Coping with Chronic Illness and Depression

by Dr. David Schopick

Chronic illness affects millions of Americans nationwide, and many of those victimized by illness are also suffering from depression. A chronic illness is considered to be one that either lasts for a very long time, or cannot be cured. Those that cannot be cured can often be successfully managed with medications, other treatments, or lifestyle changes, but the concern over possible flare-ups, illness progression, possible limitations, and what the future holds can affect mood. Some examples of chronic illnesses are: diabetes, heart disease, arthritis, kidney disease, HIV/AIDS, lupus, and multiple sclerosis.

It is estimated that one-third of those suffering from chronic illness also suffer from depression. Side effects from medication, and the illness itself, may also be contributing factors.

Do certain illnesses trigger depression more than others?

First, let me state that any illness can be associated with depression, but the risk of depression gets higher when the illness is chronic, and higher still if the illness is severe. The risk is especially high in someone who already has a history of depression. People suffering from chronic pain or having had a heart attack have the highest risk of depression, followed by those suffering from multiple sclerosis, Parkinson’s disease, cancer and diabetes.

What are the symptoms of depression?

Family members may miss symptoms of depression because they assume it is normal for someone with an ongoing illness to feel sad. Sometimes the patient may not be aware that some of what is being experienced is depression. Medications can hide symptoms, as can the illness itself.

Typical signs of depression are listed below. If you, or someone you love, has a chronic illness and exhibits most of these symptoms, consult a mental health provider.

  • Loss of appetite
  • Insomnia
  • Overwhelming fatigue
  • Loss of interest in sex
  • Taking no pleasure in life
  • Feelings of shame, guilt or inadequacy
  • Severe mood swings
  • Difficulty bonding with loved ones
  • Withdrawal from friends, family and social contact
  • Thoughts of harming yourself or others

How does depression affect illness?

Depression can keep patients from getting the most out of life, despite their illness. It can become self-perpetuating as the depression causes more limitations, which in turn fosters more depression. Depression can also place a patient’s health at further risk as it can cause them to forget to take medications, miss doctor appointments, skip treatments, and stop pursuing a healthy lifestyle.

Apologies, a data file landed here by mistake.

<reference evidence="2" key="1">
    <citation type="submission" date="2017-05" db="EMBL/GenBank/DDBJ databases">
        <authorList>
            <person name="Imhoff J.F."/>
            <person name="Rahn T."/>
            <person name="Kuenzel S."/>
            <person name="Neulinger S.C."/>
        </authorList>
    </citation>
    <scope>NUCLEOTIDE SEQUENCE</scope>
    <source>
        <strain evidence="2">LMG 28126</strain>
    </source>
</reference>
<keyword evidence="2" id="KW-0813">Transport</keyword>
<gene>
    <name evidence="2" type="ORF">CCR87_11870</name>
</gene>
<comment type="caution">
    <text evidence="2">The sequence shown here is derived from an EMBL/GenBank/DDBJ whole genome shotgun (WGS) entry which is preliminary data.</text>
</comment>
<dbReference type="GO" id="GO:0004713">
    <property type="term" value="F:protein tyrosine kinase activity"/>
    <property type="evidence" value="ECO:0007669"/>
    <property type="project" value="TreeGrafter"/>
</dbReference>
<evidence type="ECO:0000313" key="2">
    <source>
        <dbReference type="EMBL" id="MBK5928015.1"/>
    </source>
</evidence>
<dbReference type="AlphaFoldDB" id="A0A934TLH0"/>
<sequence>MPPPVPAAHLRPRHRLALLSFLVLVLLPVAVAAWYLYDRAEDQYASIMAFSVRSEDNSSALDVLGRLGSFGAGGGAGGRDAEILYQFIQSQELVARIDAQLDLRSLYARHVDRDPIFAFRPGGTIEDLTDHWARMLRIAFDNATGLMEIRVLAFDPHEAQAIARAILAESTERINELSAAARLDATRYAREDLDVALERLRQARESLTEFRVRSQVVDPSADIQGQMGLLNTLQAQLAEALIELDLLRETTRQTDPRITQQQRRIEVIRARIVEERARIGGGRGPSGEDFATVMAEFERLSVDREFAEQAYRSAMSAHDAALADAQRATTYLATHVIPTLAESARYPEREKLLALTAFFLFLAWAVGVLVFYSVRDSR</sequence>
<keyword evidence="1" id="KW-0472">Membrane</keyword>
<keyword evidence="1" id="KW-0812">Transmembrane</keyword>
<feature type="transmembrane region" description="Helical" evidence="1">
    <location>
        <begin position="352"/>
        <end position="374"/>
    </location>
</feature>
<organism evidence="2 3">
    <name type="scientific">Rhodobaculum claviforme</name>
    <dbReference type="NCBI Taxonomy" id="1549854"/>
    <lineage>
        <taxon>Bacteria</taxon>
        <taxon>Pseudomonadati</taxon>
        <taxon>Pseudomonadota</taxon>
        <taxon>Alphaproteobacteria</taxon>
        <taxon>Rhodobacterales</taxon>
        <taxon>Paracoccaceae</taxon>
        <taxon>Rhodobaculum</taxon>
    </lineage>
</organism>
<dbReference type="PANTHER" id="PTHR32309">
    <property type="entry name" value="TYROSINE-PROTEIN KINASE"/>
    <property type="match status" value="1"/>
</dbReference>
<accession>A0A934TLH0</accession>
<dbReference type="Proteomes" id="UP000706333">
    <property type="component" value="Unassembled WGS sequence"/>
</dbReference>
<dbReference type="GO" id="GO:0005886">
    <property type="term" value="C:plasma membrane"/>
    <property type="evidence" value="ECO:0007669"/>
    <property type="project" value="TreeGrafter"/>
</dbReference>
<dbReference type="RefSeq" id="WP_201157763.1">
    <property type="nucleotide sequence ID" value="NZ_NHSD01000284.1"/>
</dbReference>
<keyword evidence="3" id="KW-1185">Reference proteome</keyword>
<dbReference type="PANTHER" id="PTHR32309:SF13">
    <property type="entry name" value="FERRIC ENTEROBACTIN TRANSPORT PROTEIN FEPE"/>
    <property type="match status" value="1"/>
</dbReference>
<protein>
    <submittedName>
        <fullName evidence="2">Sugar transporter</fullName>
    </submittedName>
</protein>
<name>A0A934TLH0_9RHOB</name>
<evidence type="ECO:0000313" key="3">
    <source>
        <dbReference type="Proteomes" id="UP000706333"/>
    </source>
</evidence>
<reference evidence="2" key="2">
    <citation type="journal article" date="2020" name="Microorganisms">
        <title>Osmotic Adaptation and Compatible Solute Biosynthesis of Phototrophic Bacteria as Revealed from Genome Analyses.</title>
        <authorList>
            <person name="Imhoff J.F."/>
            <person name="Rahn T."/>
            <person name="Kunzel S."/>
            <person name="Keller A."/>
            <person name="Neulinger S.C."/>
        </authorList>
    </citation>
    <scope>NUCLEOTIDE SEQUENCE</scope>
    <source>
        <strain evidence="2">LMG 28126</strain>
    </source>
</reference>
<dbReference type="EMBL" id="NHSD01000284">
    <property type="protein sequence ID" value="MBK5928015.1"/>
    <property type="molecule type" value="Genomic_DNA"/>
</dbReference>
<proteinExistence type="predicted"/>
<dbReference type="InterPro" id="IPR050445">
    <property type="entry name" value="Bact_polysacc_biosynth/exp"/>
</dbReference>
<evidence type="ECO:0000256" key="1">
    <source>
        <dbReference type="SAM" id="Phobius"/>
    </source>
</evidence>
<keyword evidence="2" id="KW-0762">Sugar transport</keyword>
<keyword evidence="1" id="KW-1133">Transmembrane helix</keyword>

Heart disease is a good example of the association between depression and greater health risks. Heart disease patients have a greater likelihood of depression than otherwise healthy people. Depression can be closely linked with angina and heart attacks; it can increase your risk for heart disease, or make heart disease symptoms worse.

By contrast, once depression is treated, many patients find their overall medical condition improves, their quality of life is better, and they are more likely to maintain a long-term treatment plan.

How is depression treated?

• Talk to your doctor. If you feel that some of your current medications are causing depression, see if there are other medications or treatments available. If chronic pain is part of your illness, ask your doctor about pain management options.

• Learn as much as you can about your condition. This knowledge will help you get the best treatments possible and restore some sense of control.

• Antidepressant medications can help improve mood, and if the illness also causes chronic pain, they may assist in this regard as well. Antidepressants affect the same chemical pathways in the brain as pain receptors.

• Psychological counseling can also help patients get to the root causes of their depression and learn coping techniques. Cognitive therapy can also help patients learn how to use the power of their mind to combat chronic pain.

• Stress-reduction efforts, such as exercise, meditation, yoga, journaling and other activities may help. Exercise, as allowed by the illness, is very important. The better fitness level you can maintain, the less likely you are to suffer injury or from other physical difficulties. Exercise also releases endorphins, the “feel good” hormone. Gentle, regular physical activity helps chronic pain; your physician can help you devise an appropriate plan.

• Maintain a support team. Reach out to family and friends and try not to become isolated. Maintain as many of your social interests as possible. You will stay connected and feel better about yourself. Your doctor can also recommend support groups for others with your illness.

Remember, more than 80 percent of people with depression can be treated successfully with medication, psychotherapy, or a combination of both. Help is available, so talk to your doctor. bullet

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